Russell Shorto's Descartes' Bones is a smart and informative book about the philosopher Rene Descartes and the interesting story behind his remains and specifically his skull in the 360 years since his death. Most people have run across Rene Descartes in a college philosophy class as he is mostly known for the phrase "I think therefore I am" (cogito ergo sum). Which basically means that the mind (and the act of thinking) is separate from the body. This mind-body dualism was radical stuff back in the 17th Century as the Church felt that God held dominion over the entire human experience. If one could think independently of the body, then one could think independently of God. Shorto describes it as "the mind and its thoughts exist in a different category or somehow on a different plane from the physical world."
Shorto argues that this declaration was actually the start of rationale, modern thinking and was the crux behind the Enlightenment as well as the use of evidence and experimentation in the scientific method. Shorto describes how followers of Cartersian thinking were those who created the chemical Periodic Table of Elements, the metric system, and Genus-Species classification system we still use today. All of which are foundations to the modern, scientific way of looking at the world.
Rene Descartes actually dies about 40 pages into the book and the remaining 200 plus pages deal with what happens to his remains. Descartes died in Sweden and was buried in a modest grave in 1650. Sixteen years later the French felt that their greatest thinker deserved a grander burial and moved to have his remains transferred to Paris. Along the way a Swedish officer took Descartes' skull as he felt that Sweden should have a piece of the great thinker. He basically kept at in his home and it was passed down generation to generation. Officials in France didn't take a good inventory of the remains and he was reburied at a Paris church without a skull.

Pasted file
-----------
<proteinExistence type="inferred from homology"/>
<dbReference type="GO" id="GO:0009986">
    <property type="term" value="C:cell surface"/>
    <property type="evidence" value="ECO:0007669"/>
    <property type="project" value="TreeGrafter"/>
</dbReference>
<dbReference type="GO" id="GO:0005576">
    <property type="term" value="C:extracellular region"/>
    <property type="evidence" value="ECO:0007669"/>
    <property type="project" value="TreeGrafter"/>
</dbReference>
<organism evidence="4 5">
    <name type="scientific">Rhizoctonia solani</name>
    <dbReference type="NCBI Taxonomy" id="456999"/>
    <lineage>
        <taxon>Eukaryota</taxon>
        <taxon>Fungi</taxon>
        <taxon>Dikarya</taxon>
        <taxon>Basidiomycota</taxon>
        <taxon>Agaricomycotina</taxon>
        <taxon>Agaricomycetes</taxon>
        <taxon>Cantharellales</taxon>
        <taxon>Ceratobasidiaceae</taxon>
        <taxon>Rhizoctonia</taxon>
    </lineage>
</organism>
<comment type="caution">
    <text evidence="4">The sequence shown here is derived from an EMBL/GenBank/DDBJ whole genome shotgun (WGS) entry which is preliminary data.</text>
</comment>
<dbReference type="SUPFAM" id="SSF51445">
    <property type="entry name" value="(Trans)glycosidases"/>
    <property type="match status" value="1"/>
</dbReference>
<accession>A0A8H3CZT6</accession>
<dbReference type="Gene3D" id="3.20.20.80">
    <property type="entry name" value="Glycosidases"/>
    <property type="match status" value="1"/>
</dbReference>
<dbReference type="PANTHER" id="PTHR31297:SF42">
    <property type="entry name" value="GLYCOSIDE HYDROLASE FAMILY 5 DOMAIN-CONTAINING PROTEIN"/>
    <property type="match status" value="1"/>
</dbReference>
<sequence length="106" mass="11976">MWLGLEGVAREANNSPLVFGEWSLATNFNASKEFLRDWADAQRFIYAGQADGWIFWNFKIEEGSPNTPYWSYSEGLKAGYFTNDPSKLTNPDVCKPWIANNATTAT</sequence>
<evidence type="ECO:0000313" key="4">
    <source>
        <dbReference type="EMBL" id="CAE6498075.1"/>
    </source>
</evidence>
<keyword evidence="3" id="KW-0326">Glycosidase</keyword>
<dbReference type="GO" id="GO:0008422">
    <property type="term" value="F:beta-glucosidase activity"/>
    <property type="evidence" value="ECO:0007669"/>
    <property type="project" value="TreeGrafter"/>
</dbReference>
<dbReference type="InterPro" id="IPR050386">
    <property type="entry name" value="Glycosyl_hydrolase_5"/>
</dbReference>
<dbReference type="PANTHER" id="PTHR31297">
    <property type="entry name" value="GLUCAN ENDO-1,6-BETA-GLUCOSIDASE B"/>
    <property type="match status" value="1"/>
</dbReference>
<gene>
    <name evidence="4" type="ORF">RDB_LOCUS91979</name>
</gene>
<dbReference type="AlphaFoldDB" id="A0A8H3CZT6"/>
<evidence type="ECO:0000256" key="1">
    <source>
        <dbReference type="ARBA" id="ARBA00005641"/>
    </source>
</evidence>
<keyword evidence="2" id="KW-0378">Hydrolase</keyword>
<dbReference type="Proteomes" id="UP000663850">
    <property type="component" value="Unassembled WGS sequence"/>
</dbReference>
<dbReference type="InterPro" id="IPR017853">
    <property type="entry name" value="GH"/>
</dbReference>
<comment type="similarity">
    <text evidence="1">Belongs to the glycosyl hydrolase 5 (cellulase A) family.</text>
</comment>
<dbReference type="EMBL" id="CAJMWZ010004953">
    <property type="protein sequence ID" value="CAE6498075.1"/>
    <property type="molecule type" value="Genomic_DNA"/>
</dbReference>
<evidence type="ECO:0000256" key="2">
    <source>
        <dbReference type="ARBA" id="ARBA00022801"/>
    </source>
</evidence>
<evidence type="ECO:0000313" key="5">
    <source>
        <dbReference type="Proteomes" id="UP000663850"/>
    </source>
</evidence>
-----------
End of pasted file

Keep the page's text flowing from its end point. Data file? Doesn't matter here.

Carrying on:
Fast forward to 1789 and the French Revolution. Roving bands of thugs were marauding through the streets of Paris and destroying and looting relics of the French past. French officials worked to move some of France's greatest treasures to a safe place, including Descartes' remains. Later in the mid-19th Century, a French official comes across someone selling Descartes' skull. After much inquiry and research, the French Academy authenticates the skull as genuine. Shorto also makes a pretty compelling case that Descartes other remains never survived the French revolution and were either looted or demolished in a church renovation.
Shorto is intrigued by the ironic and macabre fact that the man who first postulated the mind-body dualism actually had his skull removed from the rest of his body. It is this desire to re-combine Descartes' head to his body that drives the story and Shorto's detective work. (Much of which was not known to the public until Shorto started digging around).
Descartes' Bones is really a fascinating book that is a detective story, philosophical treatise, and a decent history of the forces and thinking behind modern thought. If interested in any of these topics I recommend this book wholeheartedly.